JEREMY DIAMOND, CNN JERUSALEM CORRESPONDENT: Well, this all comes in the context of this kind of major offensive that has been underway in the western part of Khan Younis for a little over a week now. We have seen as the Israeli military has claimed success in "dismantling" Hamas' command and control infrastructure in northern and central Gaza, and they are very much trying to accomplish the same thing in southern Gaza as well.
But, it's important to note, of course, that this offensive is coming to an area where there are thousands of internally displaced Palestinians who have been sheltering in the vicinity of these two hospitals as well as the Palestine Red Crescent Society headquarters, which are all kind of located in that same area of western Khan Younis. The Palestine Red Crescent Society says that Israeli tanks have now left to the compound of Al Amal Hospital in Khan Younis. But, they did say that the Israeli forces once again entered the PRCS headquarters today.
The Israeli military, for its part, says that it has been engaged in heavy intense fighting with Palestinian militants in Khan Younis. They describe it as close-quarter combat in which they say they killed several Palestinian militants. There are also ongoing operations, they say, in central and northern Gaza as well. But, of course, this is all quite a precarious situation, and it's unclear exactly how much longer this Israeli military offensive is going to last or exactly what their targets are, as they have been raiding these various facilities. But, it does certainly seem to be a moving target and something that is very much still ongoing. Bianca.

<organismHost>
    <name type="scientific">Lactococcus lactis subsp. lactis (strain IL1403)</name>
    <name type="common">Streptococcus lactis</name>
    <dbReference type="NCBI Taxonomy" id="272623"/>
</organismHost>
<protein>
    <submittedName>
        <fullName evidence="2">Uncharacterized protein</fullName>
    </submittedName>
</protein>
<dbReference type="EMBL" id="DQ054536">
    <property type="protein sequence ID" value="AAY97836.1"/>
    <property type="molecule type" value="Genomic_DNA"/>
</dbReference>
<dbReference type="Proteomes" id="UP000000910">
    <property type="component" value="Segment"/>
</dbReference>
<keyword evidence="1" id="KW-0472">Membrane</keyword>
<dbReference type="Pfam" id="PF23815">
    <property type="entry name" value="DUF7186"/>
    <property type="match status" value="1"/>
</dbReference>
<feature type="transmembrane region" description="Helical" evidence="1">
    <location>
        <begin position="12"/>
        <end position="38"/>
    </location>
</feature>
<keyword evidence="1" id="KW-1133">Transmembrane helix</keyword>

NOBILO: Jeremy Diamond, good to speak to you live in Tel Aviv.
Still to come, a dramatic apology, Meta CEO Mark Zuckerberg says sorry during a fiery hearing on Capitol Hill. All the details are coming up.
NOBILO: Top social media executives endured searing criticism on Capitol Hill on Wednesday over concerns for online safety for children. The heads of X, TikTok, Snap, Meta, and Discord, testified about efforts to block material that damages young people's mental health or exposes them to sexual exploitation. It was clear there was an urgency from lawmakers to address this issue.
(BEGIN VIDEO CLIP)
SEN. DICK DURBIN (D-IL): Online child sexual exploitation is a crisis in America.
SEN. TED CRUZ (R-TX): Every parent I know and I think every parent in America is terrified about the garbage that is directed at our kids.
SEN. JOHN KENNEDY (R-LA): To some extent, your platform has become a killing field for the truth. Hasn't it?
(END VIDEO CLIP)
NOBILO: Meta CEO Mark Zuckerberg pushed back against some of the criticism from lawmakers. But, in a dramatic moment, he stood up and personally apologized to families of people harmed by social media.
(BEGIN VIDEO CLIP)
SEN. JOSH HAWLEY (R-MO): You're on national television. Would you like now to apologize to the victims who have been harmed by your product? Show him the pictures. Would you like to apologize for what you've done to these good people?
MARK ZUCKERBERG, CEO, META: I'm sorry for everything you have all been through. No one should go through the things that your families have suffered.